The robin, the froglet, and the blackbird’s eggs

What has struck me most about May is the explosion of growth around us – a huge array of colourful spring flowers in abundance in the hedgerows, the extravagantly scented white blossom of hawthorn, the  gorgeous cherry and apple blossom and the magnificent candle-like chestnut flowers. And we are surrounded in every nook and cranny by that beautiful vibrant green that heralds the new spring growth. Everywhere is fulsome, burgeoning, generous.

May has also been catch up time in the garden after my amazing retreat on the Black Isle in April. I’ve been filling the garden pots, planting out veg. seedlings  and cosmos plants in the celtic  spiral. We’ve also been adding to the planting around the pond, Stephen bringing back flag irises and sedge from his wanderings. The pond came into being because he gifted me (in his original and inimitable way) with some frog spawn. “I’m going to make a pond” he said immediately afterwards, and so he generously did. It is providing us with much delight, but some trauma too.

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The robin with froglet in its mouth

There were many tadpoles, which we kept from cannibalising each other, by giving them tinned dog food. Newts also appeared, and more recently a wierd creature  I caught eating a tadpole, which we assume has found its way from the river. Froglets started to appear, much to our delight. But in equal measure a pretty robin morphed into a mass murderer before our eyes. Perched on the cherry blossom tree, strategically planted close to the pond, we watched in dismay as it pounced relentlessly on froglets as they emerged onto the lawn.

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Three beautiful blackbird’s eggs

On the other hand, to our delight, we found a blackbird’s nest close to the Coach Room window, containing 3 perfectly formed beautiful blue eggs. And we have regularly seen goslings  on the river below Totnes on outings downstream in Snow Feather.  Upstream at Hembury I watched a female goosander diving for food, and missed a rare “photo-op” moment as I saw it dive under water and emerge with a fish in its mouth. Nature is “red in tooth and claw” indeed. Whether any frogs will survive the robin’s extermination game remains to be seen.

I was wondering whether there were any other connections to be made about these natural wonders of May – Stephen asked me “what else will you say about the photo of the robin catching the froglet?”, so I looked up the source of the quote above. It is from a poem by Tennyson in which he mourns the loss of a friend. The content of the poem was influenced by the ideas of evolution which were emerging at the time and which were causing huge controversy about the theological implications of impersonal nature (as it was seen then), functioning without direct divine intervention. This marked the beginning of a huge split between science and religion, which is only just finding common ground again.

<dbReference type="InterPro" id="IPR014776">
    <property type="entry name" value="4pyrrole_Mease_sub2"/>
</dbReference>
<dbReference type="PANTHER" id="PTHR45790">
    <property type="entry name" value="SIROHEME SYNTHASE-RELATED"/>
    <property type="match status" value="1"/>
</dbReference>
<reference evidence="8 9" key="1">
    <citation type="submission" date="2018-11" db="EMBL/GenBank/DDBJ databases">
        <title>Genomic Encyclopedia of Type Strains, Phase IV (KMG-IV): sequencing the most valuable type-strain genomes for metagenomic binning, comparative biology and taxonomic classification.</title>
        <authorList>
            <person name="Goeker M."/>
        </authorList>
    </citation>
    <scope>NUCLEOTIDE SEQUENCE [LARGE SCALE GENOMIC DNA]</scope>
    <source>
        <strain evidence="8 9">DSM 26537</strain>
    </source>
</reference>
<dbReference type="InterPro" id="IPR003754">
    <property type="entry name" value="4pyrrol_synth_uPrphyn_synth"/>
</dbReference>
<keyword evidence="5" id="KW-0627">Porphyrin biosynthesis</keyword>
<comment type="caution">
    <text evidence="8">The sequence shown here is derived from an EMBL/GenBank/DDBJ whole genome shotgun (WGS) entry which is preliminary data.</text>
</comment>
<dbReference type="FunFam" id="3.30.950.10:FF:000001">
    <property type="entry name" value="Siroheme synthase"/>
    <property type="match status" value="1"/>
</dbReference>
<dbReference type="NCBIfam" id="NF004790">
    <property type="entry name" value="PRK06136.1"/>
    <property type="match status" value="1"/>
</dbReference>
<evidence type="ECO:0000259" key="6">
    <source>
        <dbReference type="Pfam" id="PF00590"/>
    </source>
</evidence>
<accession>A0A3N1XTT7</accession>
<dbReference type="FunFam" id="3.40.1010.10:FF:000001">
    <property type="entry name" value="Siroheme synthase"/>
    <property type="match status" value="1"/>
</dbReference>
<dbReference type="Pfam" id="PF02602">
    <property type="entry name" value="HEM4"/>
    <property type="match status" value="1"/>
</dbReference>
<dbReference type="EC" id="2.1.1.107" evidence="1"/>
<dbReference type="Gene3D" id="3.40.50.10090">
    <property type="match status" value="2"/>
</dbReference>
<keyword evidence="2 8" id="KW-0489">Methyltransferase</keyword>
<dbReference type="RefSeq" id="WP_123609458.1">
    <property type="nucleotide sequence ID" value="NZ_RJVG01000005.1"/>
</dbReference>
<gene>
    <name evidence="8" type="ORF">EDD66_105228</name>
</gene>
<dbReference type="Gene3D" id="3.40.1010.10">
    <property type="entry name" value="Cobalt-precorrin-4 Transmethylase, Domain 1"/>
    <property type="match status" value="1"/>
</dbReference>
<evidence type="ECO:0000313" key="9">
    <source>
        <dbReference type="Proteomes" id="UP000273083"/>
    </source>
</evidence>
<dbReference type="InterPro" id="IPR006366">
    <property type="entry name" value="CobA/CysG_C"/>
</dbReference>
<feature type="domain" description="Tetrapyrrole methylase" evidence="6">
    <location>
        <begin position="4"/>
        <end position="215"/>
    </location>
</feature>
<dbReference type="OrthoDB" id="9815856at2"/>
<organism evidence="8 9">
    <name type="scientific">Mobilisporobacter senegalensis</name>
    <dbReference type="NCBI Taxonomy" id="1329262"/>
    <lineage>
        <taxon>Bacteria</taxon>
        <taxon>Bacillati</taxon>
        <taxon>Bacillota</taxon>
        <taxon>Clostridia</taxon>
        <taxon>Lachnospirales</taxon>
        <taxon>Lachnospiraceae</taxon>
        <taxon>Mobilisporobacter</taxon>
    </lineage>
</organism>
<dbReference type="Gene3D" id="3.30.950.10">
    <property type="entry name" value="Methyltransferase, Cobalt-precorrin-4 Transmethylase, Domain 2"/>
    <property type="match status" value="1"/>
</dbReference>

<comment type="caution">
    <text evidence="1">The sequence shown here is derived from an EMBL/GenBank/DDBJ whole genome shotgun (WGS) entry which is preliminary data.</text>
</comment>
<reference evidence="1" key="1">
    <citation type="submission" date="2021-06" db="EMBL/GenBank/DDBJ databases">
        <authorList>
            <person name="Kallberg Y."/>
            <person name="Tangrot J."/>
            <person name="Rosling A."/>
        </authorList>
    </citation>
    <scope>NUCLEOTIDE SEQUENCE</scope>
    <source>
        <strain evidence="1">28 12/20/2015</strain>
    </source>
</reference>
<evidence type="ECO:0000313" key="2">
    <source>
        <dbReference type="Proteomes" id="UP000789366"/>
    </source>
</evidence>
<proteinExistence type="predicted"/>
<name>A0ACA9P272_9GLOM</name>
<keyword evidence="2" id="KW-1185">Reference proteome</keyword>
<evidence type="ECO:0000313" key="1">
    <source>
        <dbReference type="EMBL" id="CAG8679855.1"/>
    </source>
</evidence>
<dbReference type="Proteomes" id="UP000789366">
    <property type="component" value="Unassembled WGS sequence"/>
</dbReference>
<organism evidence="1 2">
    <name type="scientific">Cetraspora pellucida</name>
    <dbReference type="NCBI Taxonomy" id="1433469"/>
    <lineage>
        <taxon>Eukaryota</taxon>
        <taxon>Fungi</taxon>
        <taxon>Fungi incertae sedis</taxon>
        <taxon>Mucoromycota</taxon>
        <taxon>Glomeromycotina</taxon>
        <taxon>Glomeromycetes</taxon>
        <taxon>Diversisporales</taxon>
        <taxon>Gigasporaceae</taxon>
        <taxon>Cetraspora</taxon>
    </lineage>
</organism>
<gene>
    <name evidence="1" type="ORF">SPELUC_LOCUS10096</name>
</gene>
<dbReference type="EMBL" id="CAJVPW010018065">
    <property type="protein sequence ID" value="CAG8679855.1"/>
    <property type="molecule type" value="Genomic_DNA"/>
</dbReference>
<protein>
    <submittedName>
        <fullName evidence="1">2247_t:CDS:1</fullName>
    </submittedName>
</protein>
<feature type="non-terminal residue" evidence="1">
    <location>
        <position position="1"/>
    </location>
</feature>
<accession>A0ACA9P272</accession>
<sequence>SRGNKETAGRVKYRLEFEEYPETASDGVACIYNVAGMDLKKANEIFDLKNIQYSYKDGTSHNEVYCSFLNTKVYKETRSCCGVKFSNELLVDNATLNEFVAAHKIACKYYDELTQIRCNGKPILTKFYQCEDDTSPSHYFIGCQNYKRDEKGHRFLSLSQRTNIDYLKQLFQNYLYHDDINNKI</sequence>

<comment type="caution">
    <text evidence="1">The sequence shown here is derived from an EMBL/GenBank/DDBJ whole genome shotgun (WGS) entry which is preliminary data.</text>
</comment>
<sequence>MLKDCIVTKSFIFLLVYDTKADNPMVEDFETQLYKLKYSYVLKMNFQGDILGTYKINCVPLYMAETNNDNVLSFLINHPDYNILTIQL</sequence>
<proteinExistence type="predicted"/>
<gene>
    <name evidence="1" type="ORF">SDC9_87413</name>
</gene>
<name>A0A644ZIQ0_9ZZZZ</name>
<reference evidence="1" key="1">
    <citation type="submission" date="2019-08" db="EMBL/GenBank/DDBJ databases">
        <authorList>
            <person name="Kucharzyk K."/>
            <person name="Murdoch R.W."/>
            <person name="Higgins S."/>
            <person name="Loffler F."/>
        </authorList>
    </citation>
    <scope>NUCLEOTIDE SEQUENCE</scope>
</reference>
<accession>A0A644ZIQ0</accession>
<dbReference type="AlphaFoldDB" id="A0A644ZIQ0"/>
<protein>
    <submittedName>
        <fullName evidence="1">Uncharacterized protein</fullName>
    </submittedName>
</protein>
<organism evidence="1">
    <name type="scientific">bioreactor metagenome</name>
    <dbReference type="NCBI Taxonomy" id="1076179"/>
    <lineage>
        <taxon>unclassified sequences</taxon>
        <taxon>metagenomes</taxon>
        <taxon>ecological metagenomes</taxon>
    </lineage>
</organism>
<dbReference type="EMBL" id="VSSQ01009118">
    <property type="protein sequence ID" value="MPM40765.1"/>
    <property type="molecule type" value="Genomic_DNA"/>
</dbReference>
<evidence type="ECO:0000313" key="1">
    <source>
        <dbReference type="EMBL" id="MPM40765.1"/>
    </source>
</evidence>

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Goslings on the river bank

That then reminded me of a book I’ve been reading by Ilia Delio, a Franciscan nun, entitled “Christ in Evolution”. It’s hard going, but worth the effort. Her thesis, which she develops through looking at a number of important contemplatives and writers, is that a new understanding of Christ is needed in what she calls the second axial age (the current age where humanity and the cosmos is  more interrelated).  One key writer is Teilhard de Chardin, misunderstood by the Church of his time, but who was a visionary scientist and priest. He writes “If we are to remain faithful to the gospel, we have to adjust its spiritual code to the new shape of the universe. It has ceased to be the formal garden from which we are temporarily banished by a whim of the creator. It has become the great work in process of completion which we have to save by saving ourselves.”

She suggests that it is not solely through intellectual study that we come to this new understanding, but rather through our own personal contemplative journey. She quotes Raimon Panikaar, “If the mystery of Christ is not our very own it might as well be a museum piece”.

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Goosander feeding in the river

She writes “We are not called to relate to a God without a world. To love God we must also love what God loves. We are called to love this created world as God loves it. … the human person is called to be a “co-creator” – a co-operator with God in the transformation of the universe “from seed to fruit, potency to act, imperfection to perfection. Therefore it does matter what the human person does, for only through his or her action can one encounter God””.

And finally she quotes Bede Griffiths, from “The Return to the Centre”, ( a book I rediscovered on my retreat)  “the reflective consciousness can always turn back. Instead of concentrating on man and nature and centering on the ego, it can turn back to their source and find the Self. This is conversion, metanoia – the discovery of the real Self, of eternal life. Of course to know the Self is to know man and nature but it is to know them not dispersed in space and time and cut off from reality, but in their integrity and unity as an organic whole, every part related to every other, every point reflecting the whole.

He goes on “But what about all the conflict in nature, one animal preying upon another, the immeasurable suffering in human life? Conflict and suffering are part of the pattern of things evolving in space and time. They belong to the world of becoming of change and decay.” Thus the robin, the froglet and the blackbird’s eggs are all tiny parts of this “pattern of things”.

Our part is summed up by this quote I read this morning “Your own Self Realisation is the greatest service you can render to the world”.

 

 

 

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